Wednesday, March 23, 2011

Barbara Bretton: Grandma and the Prince - Part 27

<--The ship Grandpa served on during WWI. (It was recommissioned as the USS Huntington around 1917.)

The months are zipping by too quickly for me. Thanks to Lee for the gentle reminder! I needed it.

Here is part one of my Grandpa Larry's World War I stories. The last surviving veteran of WWI died a few weeks ago and with him went all the first-hand accounts of the Great War. I'm so glad I have these transcripts and hope other families hung onto their treasures too. Enjoy!

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Under Sealed Orders - Part 1

We weighed anchor in North River and headed for the Narrows. It was the usual sailing, fully fueled, tank full of fresh water, supplies, provisions, and ammunition on board. As we neared the Narrows, I was assigned to the port chains. The chains is a steel frame extending about four feet from the side of the ship and about seventy-five feet aft of the bow of the ship. A wooden grill is fitted into the frame and at each corner is a steel stanchion about four feet high with a ring at the top Through the rings of the stanchion, a chain is threaded through and each end is secured to the lifeline of the ship. Thus the platform is logically called the chains which prevent the seaman from falling overboard while he is performing his duties.

The main duty is to heave the lead in order to keep the Bridge Officers informed of the depth of the water under the ship. Two seamen stand in the chains, one of which is the Leadsman and the other, the Lee Leadsman. On this day, I was the Leadsman. The leadline is a line similar to an old-time clothesline, about 125 feet in length and quite a bit of memorizing is required to be an efficient leadsman, and efficient you must be. Otherwise the ship might run aground and then you would be in bad trouble. I am sure you realize that. The lead line is divided into fathoms. A fathom is six feet. The even fathoms on the lead line are called Deeps and the odd fathoms are called Marks. Hence if your lead line showed six fathoms, you would sing out to the Bridge, “By the deep six.” In other words, you would have 36 feet of water under you. The line is marked every two fathoms by a piece of rag, a strip of leather with a hole in, or two or three holes, or one, two, or three knots. Each Mark denotes a certain number of fathoms and the Deeps are halfway between the Marks. All this you must memorize.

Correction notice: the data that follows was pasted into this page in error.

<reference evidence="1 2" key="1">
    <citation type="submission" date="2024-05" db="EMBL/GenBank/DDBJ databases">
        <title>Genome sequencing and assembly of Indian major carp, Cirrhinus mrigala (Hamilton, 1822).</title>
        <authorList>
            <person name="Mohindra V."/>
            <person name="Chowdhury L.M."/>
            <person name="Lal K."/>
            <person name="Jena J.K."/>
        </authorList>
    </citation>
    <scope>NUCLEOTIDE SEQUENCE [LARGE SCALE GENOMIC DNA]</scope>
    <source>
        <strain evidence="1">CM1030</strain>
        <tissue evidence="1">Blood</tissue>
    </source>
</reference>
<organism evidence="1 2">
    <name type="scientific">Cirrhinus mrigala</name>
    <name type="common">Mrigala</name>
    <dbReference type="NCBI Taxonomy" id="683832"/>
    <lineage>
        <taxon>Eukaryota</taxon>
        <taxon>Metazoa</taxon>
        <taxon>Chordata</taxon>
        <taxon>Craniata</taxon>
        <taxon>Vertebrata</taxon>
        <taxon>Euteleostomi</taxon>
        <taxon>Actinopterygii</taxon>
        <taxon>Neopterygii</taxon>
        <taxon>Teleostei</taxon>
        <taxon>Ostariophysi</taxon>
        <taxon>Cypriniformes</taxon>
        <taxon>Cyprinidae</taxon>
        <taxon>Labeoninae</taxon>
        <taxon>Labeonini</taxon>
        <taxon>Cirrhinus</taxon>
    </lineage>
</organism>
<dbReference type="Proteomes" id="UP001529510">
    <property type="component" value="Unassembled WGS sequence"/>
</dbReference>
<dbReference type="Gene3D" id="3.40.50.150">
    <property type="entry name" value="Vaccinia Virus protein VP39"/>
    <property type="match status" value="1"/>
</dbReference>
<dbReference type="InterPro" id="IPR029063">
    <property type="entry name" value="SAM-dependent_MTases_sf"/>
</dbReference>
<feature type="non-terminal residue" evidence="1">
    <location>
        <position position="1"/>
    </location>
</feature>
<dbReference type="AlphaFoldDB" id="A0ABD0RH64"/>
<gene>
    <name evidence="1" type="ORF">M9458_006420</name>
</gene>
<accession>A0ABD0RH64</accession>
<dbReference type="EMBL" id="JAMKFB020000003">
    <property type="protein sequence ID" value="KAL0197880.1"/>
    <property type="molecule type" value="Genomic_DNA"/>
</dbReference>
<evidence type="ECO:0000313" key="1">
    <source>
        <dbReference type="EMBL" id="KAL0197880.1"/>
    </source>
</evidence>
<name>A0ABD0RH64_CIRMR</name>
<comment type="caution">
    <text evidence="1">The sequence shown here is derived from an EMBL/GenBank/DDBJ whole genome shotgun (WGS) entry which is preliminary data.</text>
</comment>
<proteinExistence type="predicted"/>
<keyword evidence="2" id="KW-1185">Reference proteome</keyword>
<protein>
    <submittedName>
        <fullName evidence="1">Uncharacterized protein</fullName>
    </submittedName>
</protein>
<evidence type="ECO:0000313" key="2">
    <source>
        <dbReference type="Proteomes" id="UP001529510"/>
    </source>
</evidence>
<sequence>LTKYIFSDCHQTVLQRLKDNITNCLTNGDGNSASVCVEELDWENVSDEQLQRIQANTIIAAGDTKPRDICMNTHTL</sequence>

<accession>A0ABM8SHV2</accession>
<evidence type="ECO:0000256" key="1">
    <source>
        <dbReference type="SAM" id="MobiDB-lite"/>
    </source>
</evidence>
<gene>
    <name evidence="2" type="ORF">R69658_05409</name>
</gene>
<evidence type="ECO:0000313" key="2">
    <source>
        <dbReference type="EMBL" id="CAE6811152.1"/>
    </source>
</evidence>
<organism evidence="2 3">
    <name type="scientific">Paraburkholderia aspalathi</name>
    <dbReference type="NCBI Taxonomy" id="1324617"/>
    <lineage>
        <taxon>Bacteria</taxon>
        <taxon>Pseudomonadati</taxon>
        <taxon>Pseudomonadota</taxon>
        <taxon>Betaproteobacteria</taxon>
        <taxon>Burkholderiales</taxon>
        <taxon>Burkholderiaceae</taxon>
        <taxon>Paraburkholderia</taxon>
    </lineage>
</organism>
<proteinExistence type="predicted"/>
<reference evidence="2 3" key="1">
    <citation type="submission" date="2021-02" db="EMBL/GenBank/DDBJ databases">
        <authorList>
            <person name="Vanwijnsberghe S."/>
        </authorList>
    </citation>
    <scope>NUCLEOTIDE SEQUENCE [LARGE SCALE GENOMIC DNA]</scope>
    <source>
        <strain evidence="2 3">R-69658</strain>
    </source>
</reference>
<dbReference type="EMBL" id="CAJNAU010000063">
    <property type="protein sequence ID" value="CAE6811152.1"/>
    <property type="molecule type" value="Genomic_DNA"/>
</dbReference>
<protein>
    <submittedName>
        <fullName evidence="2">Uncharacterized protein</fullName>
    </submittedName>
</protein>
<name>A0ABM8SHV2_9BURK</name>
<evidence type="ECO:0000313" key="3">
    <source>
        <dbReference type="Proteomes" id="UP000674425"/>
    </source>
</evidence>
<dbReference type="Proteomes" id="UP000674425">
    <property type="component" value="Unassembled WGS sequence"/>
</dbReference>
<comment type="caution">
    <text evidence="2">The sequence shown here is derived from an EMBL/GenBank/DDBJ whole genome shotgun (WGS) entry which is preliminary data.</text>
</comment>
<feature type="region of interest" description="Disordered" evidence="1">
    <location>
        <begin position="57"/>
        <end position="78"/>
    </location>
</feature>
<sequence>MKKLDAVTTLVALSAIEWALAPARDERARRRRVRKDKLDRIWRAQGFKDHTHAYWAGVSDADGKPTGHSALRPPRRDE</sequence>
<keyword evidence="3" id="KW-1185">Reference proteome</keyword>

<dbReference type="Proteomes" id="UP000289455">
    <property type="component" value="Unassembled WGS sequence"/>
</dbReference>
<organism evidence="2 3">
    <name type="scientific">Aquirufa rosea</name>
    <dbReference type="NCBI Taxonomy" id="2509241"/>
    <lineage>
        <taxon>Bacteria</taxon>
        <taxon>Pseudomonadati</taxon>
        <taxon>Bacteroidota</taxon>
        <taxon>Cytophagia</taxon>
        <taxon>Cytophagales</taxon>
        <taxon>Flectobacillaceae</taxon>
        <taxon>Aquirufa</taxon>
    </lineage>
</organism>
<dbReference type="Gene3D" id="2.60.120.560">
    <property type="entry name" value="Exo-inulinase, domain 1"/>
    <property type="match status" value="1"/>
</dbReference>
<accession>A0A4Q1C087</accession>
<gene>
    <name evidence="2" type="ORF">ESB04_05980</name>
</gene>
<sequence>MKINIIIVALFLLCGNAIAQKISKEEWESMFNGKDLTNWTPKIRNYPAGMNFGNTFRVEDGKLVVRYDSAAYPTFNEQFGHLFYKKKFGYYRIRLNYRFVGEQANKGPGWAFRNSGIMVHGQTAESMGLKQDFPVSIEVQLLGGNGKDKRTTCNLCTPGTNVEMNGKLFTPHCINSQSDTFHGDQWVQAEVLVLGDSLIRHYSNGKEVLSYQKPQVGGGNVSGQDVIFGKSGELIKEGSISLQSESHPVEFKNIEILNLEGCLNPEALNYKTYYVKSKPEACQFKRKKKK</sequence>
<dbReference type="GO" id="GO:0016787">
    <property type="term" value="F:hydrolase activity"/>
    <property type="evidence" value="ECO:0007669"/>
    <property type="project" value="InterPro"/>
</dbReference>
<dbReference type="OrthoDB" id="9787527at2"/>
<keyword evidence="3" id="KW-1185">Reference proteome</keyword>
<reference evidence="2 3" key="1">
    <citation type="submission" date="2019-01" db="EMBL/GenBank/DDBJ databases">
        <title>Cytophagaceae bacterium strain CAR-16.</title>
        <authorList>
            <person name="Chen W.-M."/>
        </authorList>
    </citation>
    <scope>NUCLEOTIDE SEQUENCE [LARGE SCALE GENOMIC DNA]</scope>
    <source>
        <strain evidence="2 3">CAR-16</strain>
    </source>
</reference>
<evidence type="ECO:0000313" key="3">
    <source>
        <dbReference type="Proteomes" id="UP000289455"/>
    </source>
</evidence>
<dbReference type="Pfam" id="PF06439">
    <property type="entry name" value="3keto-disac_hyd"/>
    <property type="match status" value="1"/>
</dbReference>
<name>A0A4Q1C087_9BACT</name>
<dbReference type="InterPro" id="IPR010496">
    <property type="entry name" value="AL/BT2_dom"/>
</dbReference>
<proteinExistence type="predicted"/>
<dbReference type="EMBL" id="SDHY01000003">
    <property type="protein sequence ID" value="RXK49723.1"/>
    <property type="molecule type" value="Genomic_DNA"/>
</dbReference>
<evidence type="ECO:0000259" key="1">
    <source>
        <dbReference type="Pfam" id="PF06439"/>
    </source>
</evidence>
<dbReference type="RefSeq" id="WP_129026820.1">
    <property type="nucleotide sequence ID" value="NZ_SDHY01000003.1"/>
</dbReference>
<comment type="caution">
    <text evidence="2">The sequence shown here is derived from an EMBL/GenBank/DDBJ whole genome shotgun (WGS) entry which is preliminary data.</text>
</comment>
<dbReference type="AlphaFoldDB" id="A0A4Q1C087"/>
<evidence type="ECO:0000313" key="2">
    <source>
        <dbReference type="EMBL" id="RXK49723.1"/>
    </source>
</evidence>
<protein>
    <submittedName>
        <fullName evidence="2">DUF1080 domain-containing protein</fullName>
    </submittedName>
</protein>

The lead itself is shaped something like a milk bottle and has a hole at the top to attach the line. The lead itself weighs fifteen pounds. About 12 feet from the lead on the line is attached a toggle which you grasp in your left hand when you are going to cast the lead. Now I am sure you understand all of this, so we will prepare to go to work.

You climb through the lifeline to the chains and your helper comes with you. First, you attach the bitter end of he line to one of the outboard stanchions to prevent losing the whole works overboard. Then you carefully coil the line in your right hand so that when the lead is released, the line will pay out without fouling. I now take the toggle in my left hand and start swinging the lead forward and back, the lead higher and higher each time, until at last I can bring it around in a full circle that will be 30 feet in diameter. After three full circles, on the fourth as the lead is rising, I release it and hopefully it will sail out toward the bow of the ship (65 or 70 feet.) As it hits the bottom and comes straight up and down, I read the mark at the water’s edge and call out the depth of he water to the Bridge. “By the Mark Seven.”